Published November 05, 2012
The rare Bicknell thrush breeds in parts of the northeast and southeastern Canada, but it’s where it spends its winter that has it facing near extinction.
The sparrow-sized bird spends the winters on the island of Hispaniola, where they are threatened by charcoal production, subsistence farming, logging, livestock grazing and other threats. But now scientists in North America are supporting work in the Dominican Republic to try and preserve these birds, whose annual population has declined from 7 to 19 percent the past two decades. There are currently about 100,000 of these birds in existence.
"This project is a new effort to get conservation done in the wintering ground, which we are convinced is the main limiting factor for Bicknell's thrush," said Chris Rimmer, executive director of the Vermont Center for Ecostudies.
While the bird nests 1,200 miles north of the Dominican Republic, at elevations over 3,000 feet in New York, Maine, New Hampshire, Vermont and southeastern Canada, its biggest threat is when it flies south to escape the cold.
"The majority of its problems are on the wintering grounds,” said Ken Rosenberg, director of conservation science at the Cornell Lab of Ornithology
Lengthy field research has provided scientists with ample knowledge of the bird, Rimmer said, and now it's time to move to taking action.
"Ultimately we've got to conserve some habitat or it doesn't matter how much we learn about it," he said.
Under a new initiative sponsored by the Adirondack Council, Nature Conservancy, Audubon New York, Vermont Center for Ecostudies and Wildlife Conservation Society, grants will be awarded on a competitive basis to conservation groups in the Dominican Republic.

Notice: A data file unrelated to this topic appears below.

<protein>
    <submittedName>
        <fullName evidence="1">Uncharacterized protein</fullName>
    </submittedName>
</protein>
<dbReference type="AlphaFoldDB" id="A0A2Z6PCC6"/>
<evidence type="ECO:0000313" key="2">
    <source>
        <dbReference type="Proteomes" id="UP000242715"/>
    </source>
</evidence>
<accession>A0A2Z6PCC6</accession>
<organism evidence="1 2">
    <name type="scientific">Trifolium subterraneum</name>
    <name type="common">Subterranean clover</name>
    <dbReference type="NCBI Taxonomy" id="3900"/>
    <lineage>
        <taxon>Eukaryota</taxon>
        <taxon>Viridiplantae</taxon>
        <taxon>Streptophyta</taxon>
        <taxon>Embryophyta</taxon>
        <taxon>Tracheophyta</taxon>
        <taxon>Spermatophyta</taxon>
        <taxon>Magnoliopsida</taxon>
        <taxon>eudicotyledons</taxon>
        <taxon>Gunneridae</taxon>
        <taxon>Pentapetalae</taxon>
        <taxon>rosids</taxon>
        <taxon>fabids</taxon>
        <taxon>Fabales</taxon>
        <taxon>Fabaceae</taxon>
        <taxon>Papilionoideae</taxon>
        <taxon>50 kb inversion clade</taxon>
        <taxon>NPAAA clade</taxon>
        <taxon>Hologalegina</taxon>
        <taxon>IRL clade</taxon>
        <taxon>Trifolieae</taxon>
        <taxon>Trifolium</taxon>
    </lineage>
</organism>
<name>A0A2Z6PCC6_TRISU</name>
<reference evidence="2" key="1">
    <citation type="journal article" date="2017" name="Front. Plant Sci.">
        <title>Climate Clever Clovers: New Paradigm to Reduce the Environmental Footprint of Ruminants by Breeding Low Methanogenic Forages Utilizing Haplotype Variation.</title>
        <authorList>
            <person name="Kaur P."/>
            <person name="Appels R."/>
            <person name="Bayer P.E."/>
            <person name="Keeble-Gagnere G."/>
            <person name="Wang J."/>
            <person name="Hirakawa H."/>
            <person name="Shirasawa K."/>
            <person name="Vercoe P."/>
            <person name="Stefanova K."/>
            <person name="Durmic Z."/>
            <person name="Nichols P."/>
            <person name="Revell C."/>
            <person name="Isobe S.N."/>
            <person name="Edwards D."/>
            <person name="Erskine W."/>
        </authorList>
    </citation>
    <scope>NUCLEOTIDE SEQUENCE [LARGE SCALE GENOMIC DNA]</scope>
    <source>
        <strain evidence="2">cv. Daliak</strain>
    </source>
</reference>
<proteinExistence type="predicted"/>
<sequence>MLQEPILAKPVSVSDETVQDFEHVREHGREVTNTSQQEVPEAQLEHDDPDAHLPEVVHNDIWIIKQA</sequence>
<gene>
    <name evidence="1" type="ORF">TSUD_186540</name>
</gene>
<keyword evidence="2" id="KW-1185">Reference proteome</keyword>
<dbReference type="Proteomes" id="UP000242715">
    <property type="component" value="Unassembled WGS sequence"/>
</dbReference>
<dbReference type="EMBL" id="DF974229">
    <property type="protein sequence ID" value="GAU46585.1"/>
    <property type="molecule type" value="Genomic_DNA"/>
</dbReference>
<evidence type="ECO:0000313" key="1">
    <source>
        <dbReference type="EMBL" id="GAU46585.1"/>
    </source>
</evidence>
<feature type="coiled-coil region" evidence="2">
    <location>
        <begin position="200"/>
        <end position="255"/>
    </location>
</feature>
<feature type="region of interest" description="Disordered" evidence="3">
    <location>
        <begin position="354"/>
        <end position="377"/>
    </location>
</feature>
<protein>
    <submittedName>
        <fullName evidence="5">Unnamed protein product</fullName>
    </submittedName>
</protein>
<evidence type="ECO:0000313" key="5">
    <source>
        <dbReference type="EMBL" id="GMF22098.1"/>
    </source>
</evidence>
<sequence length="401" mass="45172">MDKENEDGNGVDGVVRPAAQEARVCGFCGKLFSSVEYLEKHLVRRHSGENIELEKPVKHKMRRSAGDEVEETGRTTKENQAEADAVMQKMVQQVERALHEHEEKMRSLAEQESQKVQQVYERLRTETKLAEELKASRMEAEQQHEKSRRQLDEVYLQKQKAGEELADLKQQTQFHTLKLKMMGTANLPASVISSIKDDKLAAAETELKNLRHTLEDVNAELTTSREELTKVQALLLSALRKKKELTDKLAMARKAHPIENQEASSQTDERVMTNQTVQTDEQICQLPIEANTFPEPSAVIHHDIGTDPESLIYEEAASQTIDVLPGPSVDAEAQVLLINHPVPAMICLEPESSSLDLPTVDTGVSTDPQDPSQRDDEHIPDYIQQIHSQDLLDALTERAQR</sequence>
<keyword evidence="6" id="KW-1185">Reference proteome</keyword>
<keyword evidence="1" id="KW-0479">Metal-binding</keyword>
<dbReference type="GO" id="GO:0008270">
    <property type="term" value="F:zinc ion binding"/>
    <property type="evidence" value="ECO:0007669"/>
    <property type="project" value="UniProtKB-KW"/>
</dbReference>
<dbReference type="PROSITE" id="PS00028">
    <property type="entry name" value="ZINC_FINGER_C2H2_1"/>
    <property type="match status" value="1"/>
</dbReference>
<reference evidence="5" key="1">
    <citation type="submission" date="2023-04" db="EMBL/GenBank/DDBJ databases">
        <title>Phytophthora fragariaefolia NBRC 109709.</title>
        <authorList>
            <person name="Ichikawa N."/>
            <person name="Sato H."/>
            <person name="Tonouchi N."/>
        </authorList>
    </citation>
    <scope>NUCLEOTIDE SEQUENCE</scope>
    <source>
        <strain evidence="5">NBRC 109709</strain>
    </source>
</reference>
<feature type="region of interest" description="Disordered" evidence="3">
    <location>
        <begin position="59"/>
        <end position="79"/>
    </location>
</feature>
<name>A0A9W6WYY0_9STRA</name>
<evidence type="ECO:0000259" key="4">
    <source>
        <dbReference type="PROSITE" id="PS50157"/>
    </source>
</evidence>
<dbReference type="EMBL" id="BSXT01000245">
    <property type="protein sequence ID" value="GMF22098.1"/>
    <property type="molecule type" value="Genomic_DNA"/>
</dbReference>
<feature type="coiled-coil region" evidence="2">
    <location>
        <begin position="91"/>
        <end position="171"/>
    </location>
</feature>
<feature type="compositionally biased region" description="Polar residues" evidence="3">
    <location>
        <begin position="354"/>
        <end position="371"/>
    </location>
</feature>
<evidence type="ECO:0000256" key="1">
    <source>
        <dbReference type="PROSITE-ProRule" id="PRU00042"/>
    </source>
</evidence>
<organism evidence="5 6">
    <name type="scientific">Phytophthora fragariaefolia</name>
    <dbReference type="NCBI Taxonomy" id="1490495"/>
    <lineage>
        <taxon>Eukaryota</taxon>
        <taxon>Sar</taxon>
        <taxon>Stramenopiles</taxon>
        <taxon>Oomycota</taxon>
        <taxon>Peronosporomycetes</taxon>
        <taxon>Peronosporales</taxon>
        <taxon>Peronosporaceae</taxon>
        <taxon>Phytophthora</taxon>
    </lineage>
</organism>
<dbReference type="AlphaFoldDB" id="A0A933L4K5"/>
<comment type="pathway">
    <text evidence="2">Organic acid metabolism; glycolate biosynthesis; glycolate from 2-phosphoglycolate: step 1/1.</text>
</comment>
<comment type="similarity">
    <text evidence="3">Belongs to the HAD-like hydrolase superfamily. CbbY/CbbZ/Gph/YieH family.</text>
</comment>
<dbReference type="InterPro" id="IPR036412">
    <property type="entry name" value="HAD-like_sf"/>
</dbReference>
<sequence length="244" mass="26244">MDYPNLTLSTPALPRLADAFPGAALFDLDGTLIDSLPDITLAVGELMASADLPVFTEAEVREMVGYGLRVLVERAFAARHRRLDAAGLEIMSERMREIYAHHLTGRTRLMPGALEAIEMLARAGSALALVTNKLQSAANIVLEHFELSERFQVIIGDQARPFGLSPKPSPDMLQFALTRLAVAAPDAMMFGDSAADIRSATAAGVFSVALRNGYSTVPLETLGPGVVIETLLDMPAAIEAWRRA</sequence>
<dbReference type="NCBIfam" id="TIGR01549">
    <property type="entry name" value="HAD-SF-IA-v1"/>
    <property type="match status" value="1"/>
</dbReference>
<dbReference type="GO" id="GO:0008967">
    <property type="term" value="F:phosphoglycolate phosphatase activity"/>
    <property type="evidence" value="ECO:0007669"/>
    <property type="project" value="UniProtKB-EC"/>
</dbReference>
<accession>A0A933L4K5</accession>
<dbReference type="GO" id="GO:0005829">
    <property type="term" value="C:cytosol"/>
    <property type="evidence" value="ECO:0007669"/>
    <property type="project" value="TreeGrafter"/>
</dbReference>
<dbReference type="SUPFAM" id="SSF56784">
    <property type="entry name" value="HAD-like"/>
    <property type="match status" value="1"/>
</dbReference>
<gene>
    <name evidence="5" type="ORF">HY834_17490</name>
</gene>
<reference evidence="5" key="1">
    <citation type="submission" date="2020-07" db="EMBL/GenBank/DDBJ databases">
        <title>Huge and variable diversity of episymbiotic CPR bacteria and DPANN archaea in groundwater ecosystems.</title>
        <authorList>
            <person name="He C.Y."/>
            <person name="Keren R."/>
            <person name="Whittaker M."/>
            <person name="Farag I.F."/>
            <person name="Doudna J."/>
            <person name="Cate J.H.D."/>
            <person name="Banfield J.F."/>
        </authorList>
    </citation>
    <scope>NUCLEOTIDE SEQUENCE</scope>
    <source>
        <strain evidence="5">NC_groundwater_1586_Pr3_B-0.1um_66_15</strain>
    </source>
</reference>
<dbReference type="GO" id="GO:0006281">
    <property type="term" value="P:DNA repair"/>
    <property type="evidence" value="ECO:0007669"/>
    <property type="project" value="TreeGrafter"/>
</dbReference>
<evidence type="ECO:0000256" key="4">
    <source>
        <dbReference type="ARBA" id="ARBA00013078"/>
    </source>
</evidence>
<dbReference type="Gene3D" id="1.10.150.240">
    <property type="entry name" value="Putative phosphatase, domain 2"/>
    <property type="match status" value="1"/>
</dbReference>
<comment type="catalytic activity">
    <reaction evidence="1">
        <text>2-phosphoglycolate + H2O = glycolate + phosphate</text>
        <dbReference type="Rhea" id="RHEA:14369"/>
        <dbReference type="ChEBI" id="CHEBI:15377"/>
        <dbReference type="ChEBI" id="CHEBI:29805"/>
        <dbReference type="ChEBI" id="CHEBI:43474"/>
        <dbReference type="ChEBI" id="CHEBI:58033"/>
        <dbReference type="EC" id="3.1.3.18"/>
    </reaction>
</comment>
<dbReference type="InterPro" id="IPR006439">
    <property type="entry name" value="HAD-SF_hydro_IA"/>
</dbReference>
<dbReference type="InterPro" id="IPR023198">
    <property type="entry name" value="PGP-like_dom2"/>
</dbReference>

The first, for $5,000, was awarded recently to Grupo Jaragua, whose biologists will study the thrush in forested mountains on the Dominican Republic's border with Haiti. Grupo will develop a conservation plan and work with local communities to make sure land is used sustainably without sacrificing people's livelihoods, Rimmer said.
"The only route to lasting conservation is to empower local people to do the work," Rimmer said.
The Bicknell's thrush has an unusual mating system. While most songbirds are territorial, with monogamous pairs, Bicknell females mate with multiple males and chicks are fed by as many as four males.
"It's an amazing system," Rimmer said. "We think it relates to the fact that there are more than twice as many males as females."
Scientists believe that imbalance may be because females are pushed into poorer quality habitat in the wintering grounds. They're focusing more conservation efforts on winter habitat that's dominated by females.
The fund that provided the Grupo Jaragua grant was started in 2006 after New York state proposed additional ski trails at the state-owned Whiteface Mountain ski center, said Mike Burger of Audubon New York, based in Ithaca. Conservation groups worked with the ski center to make sure the expansion wouldn't harm the thrush, which breeds on Whiteface, and the ski center put up a donation box for people who use the mountain.
Donations were the basis for the Bicknell's Thrush Habitat Protection Fund, managed by the Adirondack Community Trust in Lake Placid.
Widely accepted climate models predict the species' coniferous breeding habitat in the Northeast will shrink dramatically, a process that has already begun, said Mollie Matteson of the Center for Biological Diversity in Richmond, Vt.
The U.S. Fish and Wildlife Service launched a yearlong review in August to consider endangered species status for the thrush.
Based on reporting by The Associated Press.